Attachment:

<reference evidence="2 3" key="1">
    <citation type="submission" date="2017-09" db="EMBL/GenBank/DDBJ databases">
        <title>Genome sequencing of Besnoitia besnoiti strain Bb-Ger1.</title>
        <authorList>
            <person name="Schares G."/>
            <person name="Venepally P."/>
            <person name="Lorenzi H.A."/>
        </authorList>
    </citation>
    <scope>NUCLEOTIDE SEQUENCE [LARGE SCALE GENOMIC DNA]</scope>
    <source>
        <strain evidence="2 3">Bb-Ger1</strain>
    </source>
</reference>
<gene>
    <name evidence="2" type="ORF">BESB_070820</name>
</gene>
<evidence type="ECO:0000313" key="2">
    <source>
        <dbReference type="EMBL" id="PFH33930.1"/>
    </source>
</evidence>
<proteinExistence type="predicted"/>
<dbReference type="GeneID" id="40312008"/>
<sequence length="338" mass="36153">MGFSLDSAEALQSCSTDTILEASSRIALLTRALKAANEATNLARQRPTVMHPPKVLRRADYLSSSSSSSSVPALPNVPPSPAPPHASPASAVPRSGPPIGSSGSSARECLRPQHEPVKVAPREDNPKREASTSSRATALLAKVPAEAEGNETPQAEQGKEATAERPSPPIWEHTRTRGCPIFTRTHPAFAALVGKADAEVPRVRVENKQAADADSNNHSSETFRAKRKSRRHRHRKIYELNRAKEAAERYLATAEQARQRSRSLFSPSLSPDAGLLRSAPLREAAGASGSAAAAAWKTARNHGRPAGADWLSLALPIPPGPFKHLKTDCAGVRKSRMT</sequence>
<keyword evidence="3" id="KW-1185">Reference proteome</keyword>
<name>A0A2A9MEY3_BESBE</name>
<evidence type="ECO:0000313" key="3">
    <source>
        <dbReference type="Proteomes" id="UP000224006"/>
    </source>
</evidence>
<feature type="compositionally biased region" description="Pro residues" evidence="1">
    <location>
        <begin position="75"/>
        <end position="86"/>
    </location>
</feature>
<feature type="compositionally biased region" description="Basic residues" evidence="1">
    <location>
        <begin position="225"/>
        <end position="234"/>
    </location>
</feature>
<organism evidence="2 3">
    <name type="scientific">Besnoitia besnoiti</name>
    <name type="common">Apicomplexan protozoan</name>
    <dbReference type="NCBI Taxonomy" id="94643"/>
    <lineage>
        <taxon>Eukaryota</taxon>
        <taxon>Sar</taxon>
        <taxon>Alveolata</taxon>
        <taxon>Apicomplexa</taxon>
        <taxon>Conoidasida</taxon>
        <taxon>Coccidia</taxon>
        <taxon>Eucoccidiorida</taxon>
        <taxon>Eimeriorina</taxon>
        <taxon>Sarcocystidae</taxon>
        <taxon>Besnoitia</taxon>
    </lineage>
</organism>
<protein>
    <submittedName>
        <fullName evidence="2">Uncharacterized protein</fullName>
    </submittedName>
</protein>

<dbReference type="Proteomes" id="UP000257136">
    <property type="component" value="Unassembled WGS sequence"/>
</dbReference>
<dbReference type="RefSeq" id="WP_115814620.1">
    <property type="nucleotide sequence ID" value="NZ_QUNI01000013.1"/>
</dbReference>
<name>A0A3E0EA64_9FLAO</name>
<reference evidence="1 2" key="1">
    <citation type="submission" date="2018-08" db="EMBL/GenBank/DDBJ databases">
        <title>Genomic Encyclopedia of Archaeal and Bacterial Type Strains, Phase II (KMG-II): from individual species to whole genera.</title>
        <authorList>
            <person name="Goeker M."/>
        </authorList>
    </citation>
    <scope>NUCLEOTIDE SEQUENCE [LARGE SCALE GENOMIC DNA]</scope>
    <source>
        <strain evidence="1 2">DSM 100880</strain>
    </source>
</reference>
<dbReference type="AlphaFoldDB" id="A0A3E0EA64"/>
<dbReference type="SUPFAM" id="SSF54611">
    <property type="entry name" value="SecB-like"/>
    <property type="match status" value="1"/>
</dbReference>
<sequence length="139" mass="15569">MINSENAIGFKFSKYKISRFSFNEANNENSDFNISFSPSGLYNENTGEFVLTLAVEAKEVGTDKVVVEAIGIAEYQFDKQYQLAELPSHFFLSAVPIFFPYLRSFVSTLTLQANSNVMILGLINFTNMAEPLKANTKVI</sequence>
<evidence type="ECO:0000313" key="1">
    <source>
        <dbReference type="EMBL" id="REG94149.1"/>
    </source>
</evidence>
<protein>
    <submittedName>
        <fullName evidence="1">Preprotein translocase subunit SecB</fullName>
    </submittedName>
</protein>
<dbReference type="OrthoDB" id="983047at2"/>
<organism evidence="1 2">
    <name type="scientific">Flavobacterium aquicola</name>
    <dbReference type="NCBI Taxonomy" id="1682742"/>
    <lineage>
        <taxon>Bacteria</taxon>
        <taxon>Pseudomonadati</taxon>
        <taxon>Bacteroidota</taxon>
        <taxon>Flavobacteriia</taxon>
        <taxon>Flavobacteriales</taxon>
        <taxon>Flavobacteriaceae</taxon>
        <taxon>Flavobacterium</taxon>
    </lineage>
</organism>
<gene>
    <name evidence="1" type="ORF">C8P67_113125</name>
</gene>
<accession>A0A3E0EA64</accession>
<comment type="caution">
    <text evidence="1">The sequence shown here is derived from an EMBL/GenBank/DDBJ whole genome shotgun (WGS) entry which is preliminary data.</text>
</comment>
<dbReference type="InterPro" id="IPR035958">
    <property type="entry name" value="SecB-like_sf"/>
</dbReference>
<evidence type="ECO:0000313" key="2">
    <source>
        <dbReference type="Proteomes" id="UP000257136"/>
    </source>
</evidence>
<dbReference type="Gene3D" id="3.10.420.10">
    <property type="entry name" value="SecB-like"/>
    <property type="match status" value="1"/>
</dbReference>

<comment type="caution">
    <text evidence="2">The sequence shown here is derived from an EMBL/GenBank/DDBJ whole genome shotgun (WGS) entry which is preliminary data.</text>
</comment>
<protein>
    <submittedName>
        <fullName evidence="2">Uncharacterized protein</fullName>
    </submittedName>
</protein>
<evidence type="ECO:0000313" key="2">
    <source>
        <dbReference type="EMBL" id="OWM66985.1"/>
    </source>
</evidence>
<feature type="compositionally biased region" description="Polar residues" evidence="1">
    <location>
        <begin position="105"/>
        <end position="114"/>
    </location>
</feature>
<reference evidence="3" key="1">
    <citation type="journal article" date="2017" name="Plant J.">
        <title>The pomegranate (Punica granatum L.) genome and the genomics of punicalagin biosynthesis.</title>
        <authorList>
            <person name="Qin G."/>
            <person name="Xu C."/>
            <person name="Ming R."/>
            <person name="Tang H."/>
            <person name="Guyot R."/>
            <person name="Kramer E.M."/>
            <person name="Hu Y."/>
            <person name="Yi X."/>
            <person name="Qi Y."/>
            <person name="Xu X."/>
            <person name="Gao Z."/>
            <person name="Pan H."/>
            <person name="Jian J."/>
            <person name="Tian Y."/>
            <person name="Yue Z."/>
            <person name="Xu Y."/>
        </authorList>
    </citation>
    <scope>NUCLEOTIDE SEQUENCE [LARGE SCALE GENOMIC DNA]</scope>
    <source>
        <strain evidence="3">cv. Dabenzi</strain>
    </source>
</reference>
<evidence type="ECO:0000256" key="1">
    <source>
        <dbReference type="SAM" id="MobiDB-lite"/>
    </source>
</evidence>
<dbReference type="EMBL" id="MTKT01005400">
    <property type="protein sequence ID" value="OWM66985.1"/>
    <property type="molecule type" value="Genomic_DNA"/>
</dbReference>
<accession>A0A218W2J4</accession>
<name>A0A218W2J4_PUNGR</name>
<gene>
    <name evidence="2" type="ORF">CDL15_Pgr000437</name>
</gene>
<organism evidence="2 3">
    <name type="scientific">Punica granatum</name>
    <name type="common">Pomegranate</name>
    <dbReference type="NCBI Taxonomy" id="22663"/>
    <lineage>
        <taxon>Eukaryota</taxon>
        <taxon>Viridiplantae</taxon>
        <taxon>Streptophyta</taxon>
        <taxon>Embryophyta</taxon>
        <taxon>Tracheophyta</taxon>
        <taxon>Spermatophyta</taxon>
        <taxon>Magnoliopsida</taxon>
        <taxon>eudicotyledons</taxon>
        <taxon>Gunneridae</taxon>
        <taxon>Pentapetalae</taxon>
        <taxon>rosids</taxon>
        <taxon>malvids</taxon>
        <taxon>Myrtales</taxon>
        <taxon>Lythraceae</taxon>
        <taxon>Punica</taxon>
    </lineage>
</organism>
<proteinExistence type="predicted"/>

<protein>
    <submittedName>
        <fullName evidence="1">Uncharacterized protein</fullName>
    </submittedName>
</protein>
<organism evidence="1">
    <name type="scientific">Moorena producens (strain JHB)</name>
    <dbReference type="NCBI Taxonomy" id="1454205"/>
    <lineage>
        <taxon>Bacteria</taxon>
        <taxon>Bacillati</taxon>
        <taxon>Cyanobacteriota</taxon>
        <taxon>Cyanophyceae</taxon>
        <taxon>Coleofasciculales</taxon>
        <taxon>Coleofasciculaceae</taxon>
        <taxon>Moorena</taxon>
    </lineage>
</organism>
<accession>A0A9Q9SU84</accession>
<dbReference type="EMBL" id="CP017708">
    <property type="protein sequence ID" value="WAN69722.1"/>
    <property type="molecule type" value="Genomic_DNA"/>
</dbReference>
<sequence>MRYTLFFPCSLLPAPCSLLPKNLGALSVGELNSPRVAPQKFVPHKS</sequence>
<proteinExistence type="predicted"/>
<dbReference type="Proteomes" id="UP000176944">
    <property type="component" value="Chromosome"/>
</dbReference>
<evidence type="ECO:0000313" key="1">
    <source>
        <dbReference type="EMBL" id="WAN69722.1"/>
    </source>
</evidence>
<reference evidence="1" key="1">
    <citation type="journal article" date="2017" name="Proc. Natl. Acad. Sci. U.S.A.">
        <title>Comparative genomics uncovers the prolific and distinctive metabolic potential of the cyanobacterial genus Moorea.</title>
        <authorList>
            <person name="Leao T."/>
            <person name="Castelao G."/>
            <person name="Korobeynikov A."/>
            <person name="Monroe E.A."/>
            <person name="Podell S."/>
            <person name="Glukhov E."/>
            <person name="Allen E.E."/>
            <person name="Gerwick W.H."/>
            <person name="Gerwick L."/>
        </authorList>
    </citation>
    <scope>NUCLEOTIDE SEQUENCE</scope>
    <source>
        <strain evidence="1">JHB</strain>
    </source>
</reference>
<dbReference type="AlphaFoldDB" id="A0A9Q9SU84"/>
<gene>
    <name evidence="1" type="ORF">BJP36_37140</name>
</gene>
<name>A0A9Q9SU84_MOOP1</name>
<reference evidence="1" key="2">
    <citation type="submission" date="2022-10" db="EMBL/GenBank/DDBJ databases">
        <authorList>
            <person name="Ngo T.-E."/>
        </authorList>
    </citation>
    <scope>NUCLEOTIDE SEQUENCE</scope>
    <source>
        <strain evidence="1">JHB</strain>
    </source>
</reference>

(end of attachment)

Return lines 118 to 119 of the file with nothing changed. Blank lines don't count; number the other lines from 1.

</gene>
<accession>A0A3E0EA64</accession>